Harold's Corner Store..A Lesson from the Coach

Harold’s Corner Store…..A Lesson from the Coach
By Bob Sharpe

It was an early summer afternoon in Coaldale in 1951 and the young lad, age 5, struggled with the armload of empty soda bottles as he brought them back to Harold’s Corner Store to be recycled. Now before you start to laud the boy for being ecologically minded at such an early age so long ago, understand that his motives were much more financially motivated. A few days earlier those bottles contained Ma’s Cream Soda, Foster’s Birch Beer, and perhaps a Postie’s Orange, but soon they will be returned for a 2-cent deposit on each. This would then become a small brown bag of sugary treats which he hoped to finish before his parents came home and found out why he “spoiled his supper”.

For the younger readers, the Corner Store’s closest current example is a 7-11, Wawa, Royal Farm, or Turkey Hill convenience store. In fact, if you cut the store down to one-fourth the size; turn off all but about 3 lights; add some semi-legal games of chance; and completely ignore all current Health Department regulations, then you have an idea of the type of establishment found in all Panther Valley towns. They were outnumbered only by the number of bars and saloons. Technically Harold’s wasn’t on a corner though. It sat along Fourth Street between Ridge and Ruddle Streets and right across from the old Middle Ward School.

We kids were fierce about protecting our ‘turf’ when it came to the local store. Owners Harold and Rosie Herring were not what you might call warm and loving about the parade of kids running through the place every day, but even if we gave them some grief, don’t you come into the store from another neighborhood and expect us to let you get away with causing trouble. Arguably the best example of the Corner Store in Coaldale was Henry Plocinik’s at Second and Philip Streets. Henry had the typical small market in front with dairy, meats, and produce but featured a back room with a pool table, jukebox, and several pinball machines. Anybody who attended Marian High School when it was split among three towns probably spent many hours one block away from the school in Henry’s back room while waiting for the bus.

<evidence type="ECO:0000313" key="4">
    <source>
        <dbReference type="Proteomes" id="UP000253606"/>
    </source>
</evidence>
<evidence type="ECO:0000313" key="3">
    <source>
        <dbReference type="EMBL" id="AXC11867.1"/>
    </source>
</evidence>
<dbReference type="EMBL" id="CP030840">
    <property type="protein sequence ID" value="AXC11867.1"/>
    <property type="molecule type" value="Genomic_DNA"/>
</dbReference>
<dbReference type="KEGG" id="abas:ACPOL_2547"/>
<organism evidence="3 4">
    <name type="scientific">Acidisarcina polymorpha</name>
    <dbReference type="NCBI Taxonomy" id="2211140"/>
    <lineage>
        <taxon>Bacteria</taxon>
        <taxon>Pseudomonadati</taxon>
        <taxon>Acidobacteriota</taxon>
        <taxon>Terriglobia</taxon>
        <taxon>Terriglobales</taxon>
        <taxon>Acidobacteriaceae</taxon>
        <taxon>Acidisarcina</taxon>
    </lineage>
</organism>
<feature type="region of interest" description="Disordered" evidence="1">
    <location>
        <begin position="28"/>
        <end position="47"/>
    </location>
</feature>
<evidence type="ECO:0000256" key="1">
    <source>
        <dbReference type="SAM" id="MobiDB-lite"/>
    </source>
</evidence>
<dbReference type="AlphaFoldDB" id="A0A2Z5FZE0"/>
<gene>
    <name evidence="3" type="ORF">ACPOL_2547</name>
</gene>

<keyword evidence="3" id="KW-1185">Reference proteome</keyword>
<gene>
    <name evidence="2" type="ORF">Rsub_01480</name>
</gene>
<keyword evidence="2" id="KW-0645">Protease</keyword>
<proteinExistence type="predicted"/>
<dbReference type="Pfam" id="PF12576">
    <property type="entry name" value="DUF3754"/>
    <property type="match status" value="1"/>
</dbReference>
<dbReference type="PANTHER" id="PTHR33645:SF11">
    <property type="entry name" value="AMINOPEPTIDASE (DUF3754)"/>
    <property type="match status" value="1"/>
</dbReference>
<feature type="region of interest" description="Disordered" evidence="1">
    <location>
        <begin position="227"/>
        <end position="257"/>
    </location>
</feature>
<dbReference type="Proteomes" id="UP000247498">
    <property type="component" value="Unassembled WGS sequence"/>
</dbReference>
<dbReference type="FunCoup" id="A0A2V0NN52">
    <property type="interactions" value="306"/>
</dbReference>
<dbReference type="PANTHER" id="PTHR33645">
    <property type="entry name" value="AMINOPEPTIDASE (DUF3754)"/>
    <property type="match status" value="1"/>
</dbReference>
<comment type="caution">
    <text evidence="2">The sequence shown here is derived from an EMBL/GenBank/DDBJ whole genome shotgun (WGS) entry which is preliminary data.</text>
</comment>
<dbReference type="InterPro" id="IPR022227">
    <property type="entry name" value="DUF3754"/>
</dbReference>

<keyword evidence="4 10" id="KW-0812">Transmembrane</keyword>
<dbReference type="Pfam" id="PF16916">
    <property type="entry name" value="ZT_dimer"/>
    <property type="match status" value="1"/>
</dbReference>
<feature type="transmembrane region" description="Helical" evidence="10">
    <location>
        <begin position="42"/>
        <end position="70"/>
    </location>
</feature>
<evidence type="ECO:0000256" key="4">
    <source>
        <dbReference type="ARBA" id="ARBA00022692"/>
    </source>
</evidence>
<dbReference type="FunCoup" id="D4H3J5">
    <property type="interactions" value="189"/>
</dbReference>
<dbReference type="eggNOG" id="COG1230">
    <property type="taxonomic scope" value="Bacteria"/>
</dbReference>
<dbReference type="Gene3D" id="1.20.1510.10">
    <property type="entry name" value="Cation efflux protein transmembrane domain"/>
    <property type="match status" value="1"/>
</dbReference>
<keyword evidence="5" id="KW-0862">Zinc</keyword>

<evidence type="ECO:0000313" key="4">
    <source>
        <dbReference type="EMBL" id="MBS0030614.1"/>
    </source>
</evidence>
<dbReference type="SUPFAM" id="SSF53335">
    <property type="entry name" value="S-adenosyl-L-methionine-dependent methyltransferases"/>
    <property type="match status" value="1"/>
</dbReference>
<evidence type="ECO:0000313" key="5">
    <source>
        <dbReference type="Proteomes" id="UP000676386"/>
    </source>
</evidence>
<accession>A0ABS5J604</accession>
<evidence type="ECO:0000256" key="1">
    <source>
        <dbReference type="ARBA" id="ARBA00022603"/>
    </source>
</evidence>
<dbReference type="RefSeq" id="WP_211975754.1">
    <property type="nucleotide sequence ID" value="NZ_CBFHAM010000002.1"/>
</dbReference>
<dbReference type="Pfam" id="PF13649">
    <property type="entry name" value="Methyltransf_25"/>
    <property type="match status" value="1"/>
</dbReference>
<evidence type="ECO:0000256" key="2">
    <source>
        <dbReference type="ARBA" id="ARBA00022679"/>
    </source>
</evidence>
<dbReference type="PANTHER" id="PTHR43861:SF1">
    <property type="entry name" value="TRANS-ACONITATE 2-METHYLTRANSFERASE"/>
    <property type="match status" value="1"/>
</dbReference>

But let’s get back to the young lad mentioned at the beginning of this article. While Harold counted out the 12 cents owed for the bottle return, the boy pressed his nose against the sticky fingerprint and snot-covered glass of the candy display case and did some quick calculations on how many Mary Jane’s, Bazooka Joe’s, Hershey Bars, and/or Necco Wafers he could get with the money. Suddenly the voice of an older boy called to him from across the store. Quite a bit older in fact. He was in his late teens, just graduated from Coaldale High School, and already a sports legend in the town. One of the recent inductees to the College Football Hall of Fame, George Welsh beckoned to the boy to bring his 12 cents over to him for a chance at making some real money.

It was then that George Welsh introduced me to the big wooden box, which stood in the front corner of the store. George explained to me that it was called a pinball machine and it was a game of skill that had the potential for great rewards. I was so small that he had to drag over a chair for me to stand on to actually see the playing field. Unlike most modern machines, this one had no flippers, bells, gongs, or other sound effects. In fact, it really had no moving parts, except for the two plungers. One loaded the ball into the slot and the other fired the ball into the playing field. The field consisted to numerous static bumpers, 25 holes numbered consecutively, and a hole at the bottom that returned to ball to be replayed if it missed all the numbered holes. On the glass panel at the top of the machine was a 5 by 5 matrix of corresponding numbers, resembling a Bingo card.